The earthquake had a magnitude of 6.7 Mw  and a depth of 11.9 kilometres (7.4 mi) according to ANSS[1] and 6.5 Mw  and a depth of 5.0 kilometres (3.1 mi) according to the Kandilli Observatory.[3] The duration of the earthquake was reported as 40 seconds.[5] The observed focal mechanism and the epicentral location are consistent with the earthquake being caused by movement on the East Anatolian Fault.[1] Many aftershocks were detected following the earthquake,[6][2][7] among which 17 were reported to be of magnitude 4.0 or greater[8] with the largest being a 5.1 Mw  event at 16:30 UTC on 25 January.[9]

The earthquake's epicentre was close to the town of Sivrice, 550 kilometres (340 mi) east of the Turkish capital Ankara. The town has 4,000 inhabitants, lying within an overall thinly populated region, and is adjacent to Lake Hazar.[2]


There was serious damage within 40 km of the epicentre, including the cities of Elâzığ and Malatya. 19 towns and over 200 villages were also seriously impacted. Just in the two cities, 87 multistory buildings collapsed with another 1,287 being so damaged that they will have to be demolished. Thousands of other buildings outside the cities were seriously affected. All buildings in 25 of the villages are reported to be destroyed.[10]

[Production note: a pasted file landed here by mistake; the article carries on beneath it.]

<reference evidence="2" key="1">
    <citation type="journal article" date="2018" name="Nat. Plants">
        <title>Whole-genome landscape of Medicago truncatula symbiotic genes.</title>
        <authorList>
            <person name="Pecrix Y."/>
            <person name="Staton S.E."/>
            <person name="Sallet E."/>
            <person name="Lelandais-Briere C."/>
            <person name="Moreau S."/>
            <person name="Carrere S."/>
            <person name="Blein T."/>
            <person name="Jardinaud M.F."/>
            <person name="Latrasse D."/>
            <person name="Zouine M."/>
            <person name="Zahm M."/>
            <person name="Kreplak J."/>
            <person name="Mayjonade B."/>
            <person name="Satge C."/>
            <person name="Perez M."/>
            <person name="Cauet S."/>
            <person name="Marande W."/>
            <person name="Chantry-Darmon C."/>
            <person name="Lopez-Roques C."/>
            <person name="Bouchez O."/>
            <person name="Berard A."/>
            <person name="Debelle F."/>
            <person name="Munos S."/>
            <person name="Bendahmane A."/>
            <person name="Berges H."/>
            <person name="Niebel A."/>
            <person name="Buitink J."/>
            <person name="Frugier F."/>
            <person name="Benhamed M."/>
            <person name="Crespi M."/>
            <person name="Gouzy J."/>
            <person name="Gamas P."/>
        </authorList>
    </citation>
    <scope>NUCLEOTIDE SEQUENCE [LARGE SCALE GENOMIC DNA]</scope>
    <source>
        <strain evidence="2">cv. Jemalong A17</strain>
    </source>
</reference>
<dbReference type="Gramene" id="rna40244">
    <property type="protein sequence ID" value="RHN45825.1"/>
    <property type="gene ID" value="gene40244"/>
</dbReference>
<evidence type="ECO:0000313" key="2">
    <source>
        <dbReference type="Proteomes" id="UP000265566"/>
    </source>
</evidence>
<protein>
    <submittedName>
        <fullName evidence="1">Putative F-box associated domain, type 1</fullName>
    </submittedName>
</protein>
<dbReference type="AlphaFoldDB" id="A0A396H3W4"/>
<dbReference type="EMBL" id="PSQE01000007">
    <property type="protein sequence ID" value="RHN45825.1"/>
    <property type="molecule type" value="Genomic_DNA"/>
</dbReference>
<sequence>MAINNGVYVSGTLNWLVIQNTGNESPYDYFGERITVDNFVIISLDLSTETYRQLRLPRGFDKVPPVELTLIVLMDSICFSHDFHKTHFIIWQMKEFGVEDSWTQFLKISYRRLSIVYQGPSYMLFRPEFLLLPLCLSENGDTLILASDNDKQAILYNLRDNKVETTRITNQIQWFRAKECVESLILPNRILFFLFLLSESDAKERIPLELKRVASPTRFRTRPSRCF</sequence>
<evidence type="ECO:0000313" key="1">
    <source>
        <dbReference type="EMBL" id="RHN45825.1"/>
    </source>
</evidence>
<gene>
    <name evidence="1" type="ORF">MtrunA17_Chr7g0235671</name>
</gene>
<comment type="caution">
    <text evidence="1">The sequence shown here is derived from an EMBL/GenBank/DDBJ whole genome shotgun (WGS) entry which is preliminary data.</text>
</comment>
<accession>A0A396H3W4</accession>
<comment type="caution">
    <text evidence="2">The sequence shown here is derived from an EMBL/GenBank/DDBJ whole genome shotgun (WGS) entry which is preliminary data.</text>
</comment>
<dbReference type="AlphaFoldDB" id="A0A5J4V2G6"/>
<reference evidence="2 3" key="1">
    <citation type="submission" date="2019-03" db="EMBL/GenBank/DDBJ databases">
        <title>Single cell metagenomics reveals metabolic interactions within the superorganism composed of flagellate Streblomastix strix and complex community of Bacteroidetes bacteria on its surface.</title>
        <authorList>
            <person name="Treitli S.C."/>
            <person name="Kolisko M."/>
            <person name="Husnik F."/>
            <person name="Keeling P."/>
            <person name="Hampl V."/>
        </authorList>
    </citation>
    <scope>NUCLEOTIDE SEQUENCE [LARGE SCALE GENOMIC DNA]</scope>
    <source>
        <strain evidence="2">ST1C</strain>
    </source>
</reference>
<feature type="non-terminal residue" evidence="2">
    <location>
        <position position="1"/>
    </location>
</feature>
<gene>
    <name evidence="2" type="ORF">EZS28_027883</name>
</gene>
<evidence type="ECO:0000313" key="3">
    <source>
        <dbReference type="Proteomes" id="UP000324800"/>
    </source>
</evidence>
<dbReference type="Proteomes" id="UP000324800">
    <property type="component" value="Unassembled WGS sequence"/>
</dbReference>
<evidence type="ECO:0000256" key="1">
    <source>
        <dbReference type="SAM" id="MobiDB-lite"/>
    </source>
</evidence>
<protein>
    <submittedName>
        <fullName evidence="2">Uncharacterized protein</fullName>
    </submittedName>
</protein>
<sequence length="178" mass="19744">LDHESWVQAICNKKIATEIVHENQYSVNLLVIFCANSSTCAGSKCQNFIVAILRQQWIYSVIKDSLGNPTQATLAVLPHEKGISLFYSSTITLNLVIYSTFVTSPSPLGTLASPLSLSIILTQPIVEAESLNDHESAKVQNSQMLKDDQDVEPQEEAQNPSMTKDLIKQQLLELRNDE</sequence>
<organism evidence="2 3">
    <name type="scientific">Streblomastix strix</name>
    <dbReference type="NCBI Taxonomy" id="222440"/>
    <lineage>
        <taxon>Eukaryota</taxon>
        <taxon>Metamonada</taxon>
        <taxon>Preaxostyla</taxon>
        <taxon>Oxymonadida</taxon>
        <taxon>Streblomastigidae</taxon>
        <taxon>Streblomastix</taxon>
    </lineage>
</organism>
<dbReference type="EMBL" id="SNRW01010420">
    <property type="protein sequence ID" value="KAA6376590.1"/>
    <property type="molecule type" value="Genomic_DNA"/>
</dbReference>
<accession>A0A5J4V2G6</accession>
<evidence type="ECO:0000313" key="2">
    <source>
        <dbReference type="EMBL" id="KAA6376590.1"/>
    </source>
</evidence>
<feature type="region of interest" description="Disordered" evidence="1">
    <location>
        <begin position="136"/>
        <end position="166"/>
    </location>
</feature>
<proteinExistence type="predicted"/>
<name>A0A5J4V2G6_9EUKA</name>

A total of 41 people were confirmed dead, the majority of whom were in Elazığ and the rest in Malatya.[4] At least 1,607 people were reported to be injured, mostly within Elaziğ province. 39 people were rescued from collapsed buildings. The earthquake interrupted a live broadcast of the local Edessa television channel.[5] Dozens of wounded casualties were reported in the adjacent provinces of Adıyaman, Kahramanmaraş, Diyarbakır, Şanlıurfa and Batman. A prison in Adıyaman was damaged during the earthquake and subsequently evacuated.[7] On 25 January, officials stated that more than 20 people are still trapped, with the number of people rescued reaching 42 so far, according to the BBC.[2] An elderly woman was rescued after being trapped for 19 hours under the rubble.[5] Thousands were temporarily housed in schools and sport centres across the region.[6] Turkey's Interior Minister added that at least 15,000 people are sleeping in gymnasiums and schools, and more than 5,000 tents have been installed for the victims displaced by the earthquake.[11] According to The Guardian, hundreds of people waited greatly concerned behind police barriers, with the hope of finding their missing relatives.[6]